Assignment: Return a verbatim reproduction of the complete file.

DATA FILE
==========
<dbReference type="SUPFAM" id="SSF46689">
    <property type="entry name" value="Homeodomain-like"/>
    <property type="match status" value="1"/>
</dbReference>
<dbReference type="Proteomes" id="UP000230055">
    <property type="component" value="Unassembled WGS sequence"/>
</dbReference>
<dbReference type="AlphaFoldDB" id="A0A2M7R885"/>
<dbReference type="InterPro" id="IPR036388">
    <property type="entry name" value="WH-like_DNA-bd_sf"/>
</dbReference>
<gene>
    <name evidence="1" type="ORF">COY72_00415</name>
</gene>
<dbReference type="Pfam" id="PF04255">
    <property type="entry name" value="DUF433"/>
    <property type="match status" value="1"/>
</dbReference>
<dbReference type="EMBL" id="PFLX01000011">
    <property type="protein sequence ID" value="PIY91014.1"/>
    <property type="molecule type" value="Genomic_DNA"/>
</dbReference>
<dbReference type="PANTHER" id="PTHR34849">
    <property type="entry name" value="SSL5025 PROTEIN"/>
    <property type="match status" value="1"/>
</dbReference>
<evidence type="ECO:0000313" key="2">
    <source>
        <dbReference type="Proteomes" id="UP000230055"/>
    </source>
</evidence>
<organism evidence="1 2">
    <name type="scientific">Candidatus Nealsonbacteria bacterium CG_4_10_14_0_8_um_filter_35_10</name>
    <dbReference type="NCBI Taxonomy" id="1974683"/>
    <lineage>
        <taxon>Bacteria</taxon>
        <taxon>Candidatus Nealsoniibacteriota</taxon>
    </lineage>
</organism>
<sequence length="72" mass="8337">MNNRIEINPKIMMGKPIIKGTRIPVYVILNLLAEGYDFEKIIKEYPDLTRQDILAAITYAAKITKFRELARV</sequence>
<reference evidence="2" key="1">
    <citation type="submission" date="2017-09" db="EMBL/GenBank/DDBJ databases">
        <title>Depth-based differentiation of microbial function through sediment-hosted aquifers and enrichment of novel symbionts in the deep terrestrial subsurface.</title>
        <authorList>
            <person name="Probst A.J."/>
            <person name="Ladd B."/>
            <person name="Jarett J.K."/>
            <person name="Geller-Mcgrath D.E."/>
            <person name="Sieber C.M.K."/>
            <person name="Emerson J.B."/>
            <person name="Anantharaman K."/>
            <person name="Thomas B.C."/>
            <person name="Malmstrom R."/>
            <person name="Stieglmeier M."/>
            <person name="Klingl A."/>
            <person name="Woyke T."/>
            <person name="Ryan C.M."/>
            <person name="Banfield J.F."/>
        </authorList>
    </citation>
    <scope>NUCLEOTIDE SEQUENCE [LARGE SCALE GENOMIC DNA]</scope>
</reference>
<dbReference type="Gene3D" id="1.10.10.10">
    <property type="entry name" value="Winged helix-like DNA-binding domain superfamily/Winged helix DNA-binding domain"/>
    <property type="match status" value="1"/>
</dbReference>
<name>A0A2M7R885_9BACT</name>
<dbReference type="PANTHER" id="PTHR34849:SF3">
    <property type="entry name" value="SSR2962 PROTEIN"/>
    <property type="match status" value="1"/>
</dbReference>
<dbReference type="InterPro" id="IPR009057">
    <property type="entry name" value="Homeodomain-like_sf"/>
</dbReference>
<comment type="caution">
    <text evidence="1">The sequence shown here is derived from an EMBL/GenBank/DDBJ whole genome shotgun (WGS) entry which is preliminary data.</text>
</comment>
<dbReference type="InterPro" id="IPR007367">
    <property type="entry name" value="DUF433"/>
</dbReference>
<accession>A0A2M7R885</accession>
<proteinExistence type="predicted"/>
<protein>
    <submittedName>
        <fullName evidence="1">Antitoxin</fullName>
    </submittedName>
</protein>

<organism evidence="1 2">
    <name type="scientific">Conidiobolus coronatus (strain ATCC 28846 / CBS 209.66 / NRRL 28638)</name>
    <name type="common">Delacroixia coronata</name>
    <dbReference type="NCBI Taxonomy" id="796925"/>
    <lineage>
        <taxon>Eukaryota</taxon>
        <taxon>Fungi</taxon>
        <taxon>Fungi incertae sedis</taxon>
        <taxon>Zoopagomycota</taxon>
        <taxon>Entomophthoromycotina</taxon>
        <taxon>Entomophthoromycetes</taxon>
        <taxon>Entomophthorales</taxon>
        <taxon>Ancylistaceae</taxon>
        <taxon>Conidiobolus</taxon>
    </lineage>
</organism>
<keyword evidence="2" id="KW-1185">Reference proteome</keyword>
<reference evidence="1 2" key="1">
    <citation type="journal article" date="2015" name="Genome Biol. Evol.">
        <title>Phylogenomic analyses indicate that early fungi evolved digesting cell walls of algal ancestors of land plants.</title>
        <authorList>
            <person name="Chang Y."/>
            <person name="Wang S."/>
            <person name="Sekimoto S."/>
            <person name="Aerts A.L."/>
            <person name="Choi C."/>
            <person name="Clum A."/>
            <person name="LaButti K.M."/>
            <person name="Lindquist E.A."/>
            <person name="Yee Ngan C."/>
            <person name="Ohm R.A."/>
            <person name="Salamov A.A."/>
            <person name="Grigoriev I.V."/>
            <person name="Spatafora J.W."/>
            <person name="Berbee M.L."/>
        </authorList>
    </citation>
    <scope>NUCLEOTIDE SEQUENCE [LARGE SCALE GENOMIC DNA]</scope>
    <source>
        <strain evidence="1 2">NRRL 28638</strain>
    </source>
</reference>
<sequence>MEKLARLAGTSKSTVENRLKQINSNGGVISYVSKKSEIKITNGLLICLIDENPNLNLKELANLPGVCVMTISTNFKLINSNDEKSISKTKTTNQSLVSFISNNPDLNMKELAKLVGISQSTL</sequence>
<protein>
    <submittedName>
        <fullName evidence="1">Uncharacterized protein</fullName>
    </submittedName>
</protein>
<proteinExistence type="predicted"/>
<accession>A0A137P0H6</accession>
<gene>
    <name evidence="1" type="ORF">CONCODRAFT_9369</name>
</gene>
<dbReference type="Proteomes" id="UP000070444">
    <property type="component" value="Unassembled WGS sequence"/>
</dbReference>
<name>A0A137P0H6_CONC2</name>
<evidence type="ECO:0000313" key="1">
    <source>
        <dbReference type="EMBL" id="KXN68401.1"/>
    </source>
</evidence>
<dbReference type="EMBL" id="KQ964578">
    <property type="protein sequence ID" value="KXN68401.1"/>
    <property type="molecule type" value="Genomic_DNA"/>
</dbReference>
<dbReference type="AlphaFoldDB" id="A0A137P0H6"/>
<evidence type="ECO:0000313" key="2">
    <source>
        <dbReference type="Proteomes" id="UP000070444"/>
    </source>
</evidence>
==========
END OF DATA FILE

<dbReference type="SUPFAM" id="SSF46689">
    <property type="entry name" value="Homeodomain-like"/>
    <property type="match status" value="1"/>
</dbReference>
<dbReference type="Proteomes" id="UP000230055">
    <property type="component" value="Unassembled WGS sequence"/>
</dbReference>
<dbReference type="AlphaFoldDB" id="A0A2M7R885"/>
<dbReference type="InterPro" id="IPR036388">
    <property type="entry name" value="WH-like_DNA-bd_sf"/>
</dbReference>
<gene>
    <name evidence="1" type="ORF">COY72_00415</name>
</gene>
<dbReference type="Pfam" id="PF04255">
    <property type="entry name" value="DUF433"/>
    <property type="match status" value="1"/>
</dbReference>
<dbReference type="EMBL" id="PFLX01000011">
    <property type="protein sequence ID" value="PIY91014.1"/>
    <property type="molecule type" value="Genomic_DNA"/>
</dbReference>
<dbReference type="PANTHER" id="PTHR34849">
    <property type="entry name" value="SSL5025 PROTEIN"/>
    <property type="match status" value="1"/>
</dbReference>
<evidence type="ECO:0000313" key="2">
    <source>
        <dbReference type="Proteomes" id="UP000230055"/>
    </source>
</evidence>
<organism evidence="1 2">
    <name type="scientific">Candidatus Nealsonbacteria bacterium CG_4_10_14_0_8_um_filter_35_10</name>
    <dbReference type="NCBI Taxonomy" id="1974683"/>
    <lineage>
        <taxon>Bacteria</taxon>
        <taxon>Candidatus Nealsoniibacteriota</taxon>
    </lineage>
</organism>
<sequence length="72" mass="8337">MNNRIEINPKIMMGKPIIKGTRIPVYVILNLLAEGYDFEKIIKEYPDLTRQDILAAITYAAKITKFRELARV</sequence>
<reference evidence="2" key="1">
    <citation type="submission" date="2017-09" db="EMBL/GenBank/DDBJ databases">
        <title>Depth-based differentiation of microbial function through sediment-hosted aquifers and enrichment of novel symbionts in the deep terrestrial subsurface.</title>
        <authorList>
            <person name="Probst A.J."/>
            <person name="Ladd B."/>
            <person name="Jarett J.K."/>
            <person name="Geller-Mcgrath D.E."/>
            <person name="Sieber C.M.K."/>
            <person name="Emerson J.B."/>
            <person name="Anantharaman K."/>
            <person name="Thomas B.C."/>
            <person name="Malmstrom R."/>
            <person name="Stieglmeier M."/>
            <person name="Klingl A."/>
            <person name="Woyke T."/>
            <person name="Ryan C.M."/>
            <person name="Banfield J.F."/>
        </authorList>
    </citation>
    <scope>NUCLEOTIDE SEQUENCE [LARGE SCALE GENOMIC DNA]</scope>
</reference>
<dbReference type="Gene3D" id="1.10.10.10">
    <property type="entry name" value="Winged helix-like DNA-binding domain superfamily/Winged helix DNA-binding domain"/>
    <property type="match status" value="1"/>
</dbReference>
<name>A0A2M7R885_9BACT</name>
<dbReference type="PANTHER" id="PTHR34849:SF3">
    <property type="entry name" value="SSR2962 PROTEIN"/>
    <property type="match status" value="1"/>
</dbReference>
<dbReference type="InterPro" id="IPR009057">
    <property type="entry name" value="Homeodomain-like_sf"/>
</dbReference>
<comment type="caution">
    <text evidence="1">The sequence shown here is derived from an EMBL/GenBank/DDBJ whole genome shotgun (WGS) entry which is preliminary data.</text>
</comment>
<dbReference type="InterPro" id="IPR007367">
    <property type="entry name" value="DUF433"/>
</dbReference>
<accession>A0A2M7R885</accession>
<proteinExistence type="predicted"/>
<protein>
    <submittedName>
        <fullName evidence="1">Antitoxin</fullName>
    </submittedName>
</protein>

<organism evidence="1 2">
    <name type="scientific">Conidiobolus coronatus (strain ATCC 28846 / CBS 209.66 / NRRL 28638)</name>
    <name type="common">Delacroixia coronata</name>
    <dbReference type="NCBI Taxonomy" id="796925"/>
    <lineage>
        <taxon>Eukaryota</taxon>
        <taxon>Fungi</taxon>
        <taxon>Fungi incertae sedis</taxon>
        <taxon>Zoopagomycota</taxon>
        <taxon>Entomophthoromycotina</taxon>
        <taxon>Entomophthoromycetes</taxon>
        <taxon>Entomophthorales</taxon>
        <taxon>Ancylistaceae</taxon>
        <taxon>Conidiobolus</taxon>
    </lineage>
</organism>
<keyword evidence="2" id="KW-1185">Reference proteome</keyword>
<reference evidence="1 2" key="1">
    <citation type="journal article" date="2015" name="Genome Biol. Evol.">
        <title>Phylogenomic analyses indicate that early fungi evolved digesting cell walls of algal ancestors of land plants.</title>
        <authorList>
            <person name="Chang Y."/>
            <person name="Wang S."/>
            <person name="Sekimoto S."/>
            <person name="Aerts A.L."/>
            <person name="Choi C."/>
            <person name="Clum A."/>
            <person name="LaButti K.M."/>
            <person name="Lindquist E.A."/>
            <person name="Yee Ngan C."/>
            <person name="Ohm R.A."/>
            <person name="Salamov A.A."/>
            <person name="Grigoriev I.V."/>
            <person name="Spatafora J.W."/>
            <person name="Berbee M.L."/>
        </authorList>
    </citation>
    <scope>NUCLEOTIDE SEQUENCE [LARGE SCALE GENOMIC DNA]</scope>
    <source>
        <strain evidence="1 2">NRRL 28638</strain>
    </source>
</reference>
<sequence>MEKLARLAGTSKSTVENRLKQINSNGGVISYVSKKSEIKITNGLLICLIDENPNLNLKELANLPGVCVMTISTNFKLINSNDEKSISKTKTTNQSLVSFISNNPDLNMKELAKLVGISQSTL</sequence>
<protein>
    <submittedName>
        <fullName evidence="1">Uncharacterized protein</fullName>
    </submittedName>
</protein>
<proteinExistence type="predicted"/>
<accession>A0A137P0H6</accession>
<gene>
    <name evidence="1" type="ORF">CONCODRAFT_9369</name>
</gene>
<dbReference type="Proteomes" id="UP000070444">
    <property type="component" value="Unassembled WGS sequence"/>
</dbReference>
<name>A0A137P0H6_CONC2</name>
<evidence type="ECO:0000313" key="1">
    <source>
        <dbReference type="EMBL" id="KXN68401.1"/>
    </source>
</evidence>
<dbReference type="EMBL" id="KQ964578">
    <property type="protein sequence ID" value="KXN68401.1"/>
    <property type="molecule type" value="Genomic_DNA"/>
</dbReference>
<dbReference type="AlphaFoldDB" id="A0A137P0H6"/>
<evidence type="ECO:0000313" key="2">
    <source>
        <dbReference type="Proteomes" id="UP000070444"/>
    </source>
</evidence>